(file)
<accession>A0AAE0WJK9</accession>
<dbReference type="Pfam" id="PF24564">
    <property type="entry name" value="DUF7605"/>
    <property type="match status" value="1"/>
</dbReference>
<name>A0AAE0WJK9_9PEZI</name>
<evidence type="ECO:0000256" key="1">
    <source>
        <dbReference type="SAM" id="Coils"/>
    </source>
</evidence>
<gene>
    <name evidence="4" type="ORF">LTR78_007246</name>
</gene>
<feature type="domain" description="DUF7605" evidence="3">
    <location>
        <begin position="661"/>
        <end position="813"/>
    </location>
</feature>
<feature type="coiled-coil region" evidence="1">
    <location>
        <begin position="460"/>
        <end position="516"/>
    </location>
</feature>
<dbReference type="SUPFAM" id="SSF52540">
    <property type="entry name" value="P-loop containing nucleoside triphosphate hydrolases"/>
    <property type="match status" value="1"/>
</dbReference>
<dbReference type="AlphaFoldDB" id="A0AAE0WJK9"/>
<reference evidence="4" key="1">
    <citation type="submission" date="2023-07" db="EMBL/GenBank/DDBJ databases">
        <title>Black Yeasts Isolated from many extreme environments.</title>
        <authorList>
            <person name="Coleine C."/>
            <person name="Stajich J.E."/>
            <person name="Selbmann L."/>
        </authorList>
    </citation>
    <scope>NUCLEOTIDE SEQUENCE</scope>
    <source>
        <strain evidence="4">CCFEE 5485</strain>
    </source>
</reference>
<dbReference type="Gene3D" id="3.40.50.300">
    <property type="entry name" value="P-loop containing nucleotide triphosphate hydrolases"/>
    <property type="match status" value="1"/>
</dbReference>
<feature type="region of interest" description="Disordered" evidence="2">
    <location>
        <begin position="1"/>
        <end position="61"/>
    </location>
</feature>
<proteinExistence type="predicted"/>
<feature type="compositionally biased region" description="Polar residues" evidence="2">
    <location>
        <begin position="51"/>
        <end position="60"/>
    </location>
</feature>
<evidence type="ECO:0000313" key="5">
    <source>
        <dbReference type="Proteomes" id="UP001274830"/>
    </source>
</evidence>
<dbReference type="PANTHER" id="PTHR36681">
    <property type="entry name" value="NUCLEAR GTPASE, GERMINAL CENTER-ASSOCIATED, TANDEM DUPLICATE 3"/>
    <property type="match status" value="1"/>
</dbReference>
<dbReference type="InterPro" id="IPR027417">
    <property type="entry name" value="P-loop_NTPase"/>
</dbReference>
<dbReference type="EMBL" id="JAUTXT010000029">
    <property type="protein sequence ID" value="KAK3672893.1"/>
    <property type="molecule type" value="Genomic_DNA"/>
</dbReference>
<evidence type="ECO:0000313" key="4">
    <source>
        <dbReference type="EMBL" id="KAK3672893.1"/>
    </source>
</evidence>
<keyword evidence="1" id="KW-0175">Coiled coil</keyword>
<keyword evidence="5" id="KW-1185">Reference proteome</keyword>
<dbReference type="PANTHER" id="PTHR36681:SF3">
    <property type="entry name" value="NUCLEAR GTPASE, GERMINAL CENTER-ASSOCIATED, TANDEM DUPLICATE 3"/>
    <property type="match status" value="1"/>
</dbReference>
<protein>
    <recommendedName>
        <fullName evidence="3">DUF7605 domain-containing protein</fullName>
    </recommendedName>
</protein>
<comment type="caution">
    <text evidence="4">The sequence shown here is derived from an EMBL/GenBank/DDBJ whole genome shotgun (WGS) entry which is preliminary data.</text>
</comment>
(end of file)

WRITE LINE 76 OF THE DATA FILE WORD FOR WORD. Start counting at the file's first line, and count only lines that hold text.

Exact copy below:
    <property type="protein sequence ID" value="KAK3672893.1"/>